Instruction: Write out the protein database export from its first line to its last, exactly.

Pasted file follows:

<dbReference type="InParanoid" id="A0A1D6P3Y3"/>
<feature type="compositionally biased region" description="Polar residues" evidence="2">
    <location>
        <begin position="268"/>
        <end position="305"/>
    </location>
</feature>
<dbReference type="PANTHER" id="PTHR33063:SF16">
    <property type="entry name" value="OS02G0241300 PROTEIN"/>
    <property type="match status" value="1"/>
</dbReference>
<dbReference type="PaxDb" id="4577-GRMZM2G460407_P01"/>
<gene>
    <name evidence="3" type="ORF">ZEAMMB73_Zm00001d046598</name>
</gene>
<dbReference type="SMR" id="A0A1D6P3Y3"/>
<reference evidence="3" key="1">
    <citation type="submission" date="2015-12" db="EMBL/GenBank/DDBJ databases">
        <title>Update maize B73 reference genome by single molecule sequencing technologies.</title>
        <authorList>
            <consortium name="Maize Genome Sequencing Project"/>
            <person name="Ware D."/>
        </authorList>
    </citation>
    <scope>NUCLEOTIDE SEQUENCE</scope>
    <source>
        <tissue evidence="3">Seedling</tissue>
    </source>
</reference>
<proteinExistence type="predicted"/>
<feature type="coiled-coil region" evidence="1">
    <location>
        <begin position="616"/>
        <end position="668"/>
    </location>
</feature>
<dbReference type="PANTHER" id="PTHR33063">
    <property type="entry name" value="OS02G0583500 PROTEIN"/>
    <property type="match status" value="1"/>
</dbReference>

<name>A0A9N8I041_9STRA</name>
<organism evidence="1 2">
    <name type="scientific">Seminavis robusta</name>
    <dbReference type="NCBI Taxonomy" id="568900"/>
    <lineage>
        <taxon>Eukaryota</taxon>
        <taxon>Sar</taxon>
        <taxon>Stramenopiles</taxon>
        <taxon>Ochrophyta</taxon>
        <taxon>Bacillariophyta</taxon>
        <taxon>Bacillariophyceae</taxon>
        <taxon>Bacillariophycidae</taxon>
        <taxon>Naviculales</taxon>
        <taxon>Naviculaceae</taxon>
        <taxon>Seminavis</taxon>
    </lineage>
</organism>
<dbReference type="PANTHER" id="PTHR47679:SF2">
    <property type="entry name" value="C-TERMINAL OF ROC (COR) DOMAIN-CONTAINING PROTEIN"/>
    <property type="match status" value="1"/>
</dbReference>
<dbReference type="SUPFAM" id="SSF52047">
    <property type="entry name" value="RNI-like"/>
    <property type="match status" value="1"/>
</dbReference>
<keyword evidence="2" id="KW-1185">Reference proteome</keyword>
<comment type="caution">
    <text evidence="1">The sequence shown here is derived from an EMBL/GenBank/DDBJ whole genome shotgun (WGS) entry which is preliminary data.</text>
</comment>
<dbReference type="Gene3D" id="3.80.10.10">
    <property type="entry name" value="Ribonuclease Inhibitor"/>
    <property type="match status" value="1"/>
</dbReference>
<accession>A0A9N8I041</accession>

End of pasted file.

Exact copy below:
<dbReference type="InParanoid" id="A0A1D6P3Y3"/>
<feature type="compositionally biased region" description="Polar residues" evidence="2">
    <location>
        <begin position="268"/>
        <end position="305"/>
    </location>
</feature>
<dbReference type="PANTHER" id="PTHR33063:SF16">
    <property type="entry name" value="OS02G0241300 PROTEIN"/>
    <property type="match status" value="1"/>
</dbReference>
<dbReference type="PaxDb" id="4577-GRMZM2G460407_P01"/>
<gene>
    <name evidence="3" type="ORF">ZEAMMB73_Zm00001d046598</name>
</gene>
<dbReference type="SMR" id="A0A1D6P3Y3"/>
<reference evidence="3" key="1">
    <citation type="submission" date="2015-12" db="EMBL/GenBank/DDBJ databases">
        <title>Update maize B73 reference genome by single molecule sequencing technologies.</title>
        <authorList>
            <consortium name="Maize Genome Sequencing Project"/>
            <person name="Ware D."/>
        </authorList>
    </citation>
    <scope>NUCLEOTIDE SEQUENCE</scope>
    <source>
        <tissue evidence="3">Seedling</tissue>
    </source>
</reference>
<proteinExistence type="predicted"/>
<feature type="coiled-coil region" evidence="1">
    <location>
        <begin position="616"/>
        <end position="668"/>
    </location>
</feature>
<dbReference type="PANTHER" id="PTHR33063">
    <property type="entry name" value="OS02G0583500 PROTEIN"/>
    <property type="match status" value="1"/>
</dbReference>

<name>A0A9N8I041_9STRA</name>
<organism evidence="1 2">
    <name type="scientific">Seminavis robusta</name>
    <dbReference type="NCBI Taxonomy" id="568900"/>
    <lineage>
        <taxon>Eukaryota</taxon>
        <taxon>Sar</taxon>
        <taxon>Stramenopiles</taxon>
        <taxon>Ochrophyta</taxon>
        <taxon>Bacillariophyta</taxon>
        <taxon>Bacillariophyceae</taxon>
        <taxon>Bacillariophycidae</taxon>
        <taxon>Naviculales</taxon>
        <taxon>Naviculaceae</taxon>
        <taxon>Seminavis</taxon>
    </lineage>
</organism>
<dbReference type="PANTHER" id="PTHR47679:SF2">
    <property type="entry name" value="C-TERMINAL OF ROC (COR) DOMAIN-CONTAINING PROTEIN"/>
    <property type="match status" value="1"/>
</dbReference>
<dbReference type="SUPFAM" id="SSF52047">
    <property type="entry name" value="RNI-like"/>
    <property type="match status" value="1"/>
</dbReference>
<keyword evidence="2" id="KW-1185">Reference proteome</keyword>
<comment type="caution">
    <text evidence="1">The sequence shown here is derived from an EMBL/GenBank/DDBJ whole genome shotgun (WGS) entry which is preliminary data.</text>
</comment>
<dbReference type="Gene3D" id="3.80.10.10">
    <property type="entry name" value="Ribonuclease Inhibitor"/>
    <property type="match status" value="1"/>
</dbReference>
<accession>A0A9N8I041</accession>